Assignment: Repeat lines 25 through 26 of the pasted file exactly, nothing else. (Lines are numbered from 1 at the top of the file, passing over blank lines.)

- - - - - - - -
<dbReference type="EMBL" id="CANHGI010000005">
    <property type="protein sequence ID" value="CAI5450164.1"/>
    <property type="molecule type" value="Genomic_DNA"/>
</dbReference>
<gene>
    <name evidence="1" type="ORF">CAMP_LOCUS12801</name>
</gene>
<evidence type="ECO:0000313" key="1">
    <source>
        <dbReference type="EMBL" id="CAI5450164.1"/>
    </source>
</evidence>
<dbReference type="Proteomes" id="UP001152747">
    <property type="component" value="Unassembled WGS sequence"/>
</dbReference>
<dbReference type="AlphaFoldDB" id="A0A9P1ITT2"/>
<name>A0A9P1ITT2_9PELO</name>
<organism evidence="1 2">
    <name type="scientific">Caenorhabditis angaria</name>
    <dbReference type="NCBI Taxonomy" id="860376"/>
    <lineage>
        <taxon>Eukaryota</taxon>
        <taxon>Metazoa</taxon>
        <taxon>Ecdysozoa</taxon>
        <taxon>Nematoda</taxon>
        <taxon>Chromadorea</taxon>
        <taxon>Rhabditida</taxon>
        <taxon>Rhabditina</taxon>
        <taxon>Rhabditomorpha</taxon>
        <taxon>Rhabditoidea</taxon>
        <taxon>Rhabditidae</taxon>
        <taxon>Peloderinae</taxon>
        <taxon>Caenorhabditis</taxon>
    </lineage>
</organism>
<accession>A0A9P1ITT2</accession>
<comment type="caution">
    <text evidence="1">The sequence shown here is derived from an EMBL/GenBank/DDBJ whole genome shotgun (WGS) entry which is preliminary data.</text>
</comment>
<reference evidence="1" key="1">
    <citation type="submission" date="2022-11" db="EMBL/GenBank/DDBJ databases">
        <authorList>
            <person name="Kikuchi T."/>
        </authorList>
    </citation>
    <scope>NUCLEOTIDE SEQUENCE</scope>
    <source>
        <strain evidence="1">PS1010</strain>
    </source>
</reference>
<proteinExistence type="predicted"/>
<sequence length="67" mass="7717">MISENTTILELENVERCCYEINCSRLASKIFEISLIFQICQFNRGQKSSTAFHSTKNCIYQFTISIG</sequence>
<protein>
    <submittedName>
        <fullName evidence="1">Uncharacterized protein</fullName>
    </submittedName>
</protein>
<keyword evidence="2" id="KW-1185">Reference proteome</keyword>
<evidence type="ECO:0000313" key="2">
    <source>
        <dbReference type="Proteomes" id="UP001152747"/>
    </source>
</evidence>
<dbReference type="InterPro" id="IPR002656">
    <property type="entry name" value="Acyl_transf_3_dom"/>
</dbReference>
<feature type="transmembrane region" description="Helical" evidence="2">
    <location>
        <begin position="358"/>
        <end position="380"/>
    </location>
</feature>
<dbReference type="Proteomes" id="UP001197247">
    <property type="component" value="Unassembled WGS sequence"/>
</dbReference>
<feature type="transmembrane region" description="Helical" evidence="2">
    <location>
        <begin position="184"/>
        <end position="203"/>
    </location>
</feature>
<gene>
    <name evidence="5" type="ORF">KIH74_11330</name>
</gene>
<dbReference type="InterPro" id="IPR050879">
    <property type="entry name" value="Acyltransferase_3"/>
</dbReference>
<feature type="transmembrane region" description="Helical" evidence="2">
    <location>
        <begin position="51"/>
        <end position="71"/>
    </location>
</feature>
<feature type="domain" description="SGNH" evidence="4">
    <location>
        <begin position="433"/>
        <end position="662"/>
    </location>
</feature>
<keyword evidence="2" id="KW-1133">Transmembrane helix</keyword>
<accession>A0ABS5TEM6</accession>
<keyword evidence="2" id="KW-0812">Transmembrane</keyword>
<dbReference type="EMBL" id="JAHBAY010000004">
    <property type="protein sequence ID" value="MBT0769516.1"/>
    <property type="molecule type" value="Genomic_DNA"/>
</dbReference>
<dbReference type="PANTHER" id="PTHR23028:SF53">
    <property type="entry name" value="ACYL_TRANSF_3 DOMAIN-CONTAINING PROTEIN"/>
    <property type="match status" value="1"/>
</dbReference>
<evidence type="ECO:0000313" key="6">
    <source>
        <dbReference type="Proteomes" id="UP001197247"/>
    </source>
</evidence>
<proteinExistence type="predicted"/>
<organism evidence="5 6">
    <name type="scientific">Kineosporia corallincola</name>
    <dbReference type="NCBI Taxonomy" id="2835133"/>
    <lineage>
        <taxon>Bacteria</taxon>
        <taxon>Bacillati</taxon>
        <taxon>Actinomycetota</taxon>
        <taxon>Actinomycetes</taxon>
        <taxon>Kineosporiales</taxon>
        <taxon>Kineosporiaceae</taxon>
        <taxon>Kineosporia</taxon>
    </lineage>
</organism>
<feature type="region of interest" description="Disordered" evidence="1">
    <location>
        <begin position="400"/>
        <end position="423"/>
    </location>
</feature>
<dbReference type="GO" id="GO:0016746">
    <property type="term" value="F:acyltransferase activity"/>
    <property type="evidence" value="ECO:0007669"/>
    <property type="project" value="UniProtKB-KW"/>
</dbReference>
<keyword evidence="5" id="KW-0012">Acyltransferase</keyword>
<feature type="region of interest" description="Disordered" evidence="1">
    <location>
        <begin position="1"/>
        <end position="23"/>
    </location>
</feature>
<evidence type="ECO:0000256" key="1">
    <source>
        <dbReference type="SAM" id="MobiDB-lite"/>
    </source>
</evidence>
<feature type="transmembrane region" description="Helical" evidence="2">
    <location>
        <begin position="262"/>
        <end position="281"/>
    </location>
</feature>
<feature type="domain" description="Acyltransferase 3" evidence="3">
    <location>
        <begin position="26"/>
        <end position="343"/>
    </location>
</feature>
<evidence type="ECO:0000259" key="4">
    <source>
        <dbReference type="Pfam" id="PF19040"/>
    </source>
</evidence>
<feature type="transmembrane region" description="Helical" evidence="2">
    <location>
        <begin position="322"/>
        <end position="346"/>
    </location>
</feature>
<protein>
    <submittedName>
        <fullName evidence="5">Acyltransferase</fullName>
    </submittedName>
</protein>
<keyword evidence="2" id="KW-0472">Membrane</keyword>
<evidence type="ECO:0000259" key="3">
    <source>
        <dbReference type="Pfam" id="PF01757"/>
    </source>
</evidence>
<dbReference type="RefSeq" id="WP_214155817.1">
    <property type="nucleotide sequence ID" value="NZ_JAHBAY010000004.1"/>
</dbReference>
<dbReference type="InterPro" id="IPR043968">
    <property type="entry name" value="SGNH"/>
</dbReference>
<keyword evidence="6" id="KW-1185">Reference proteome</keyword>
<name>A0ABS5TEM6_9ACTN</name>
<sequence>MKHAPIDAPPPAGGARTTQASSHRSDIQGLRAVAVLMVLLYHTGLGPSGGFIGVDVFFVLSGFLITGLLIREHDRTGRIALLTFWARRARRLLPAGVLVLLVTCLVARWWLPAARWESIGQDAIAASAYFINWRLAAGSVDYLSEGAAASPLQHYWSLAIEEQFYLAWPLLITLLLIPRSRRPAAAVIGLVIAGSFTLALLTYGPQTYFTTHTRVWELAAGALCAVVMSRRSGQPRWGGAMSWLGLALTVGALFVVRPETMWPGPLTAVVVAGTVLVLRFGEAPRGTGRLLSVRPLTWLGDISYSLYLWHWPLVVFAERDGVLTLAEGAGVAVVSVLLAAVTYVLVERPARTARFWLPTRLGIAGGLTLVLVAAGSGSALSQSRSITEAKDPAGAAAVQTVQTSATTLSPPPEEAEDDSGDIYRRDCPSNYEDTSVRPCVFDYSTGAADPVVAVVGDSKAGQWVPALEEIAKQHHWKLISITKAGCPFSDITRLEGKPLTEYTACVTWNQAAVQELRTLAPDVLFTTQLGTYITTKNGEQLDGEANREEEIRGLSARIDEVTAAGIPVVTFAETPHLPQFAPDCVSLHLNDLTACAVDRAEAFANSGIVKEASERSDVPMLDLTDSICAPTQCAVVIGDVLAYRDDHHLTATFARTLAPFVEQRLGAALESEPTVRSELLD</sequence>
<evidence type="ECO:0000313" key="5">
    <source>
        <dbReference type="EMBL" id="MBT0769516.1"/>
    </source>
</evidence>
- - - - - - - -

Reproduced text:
        <taxon>Nematoda</taxon>
        <taxon>Chromadorea</taxon>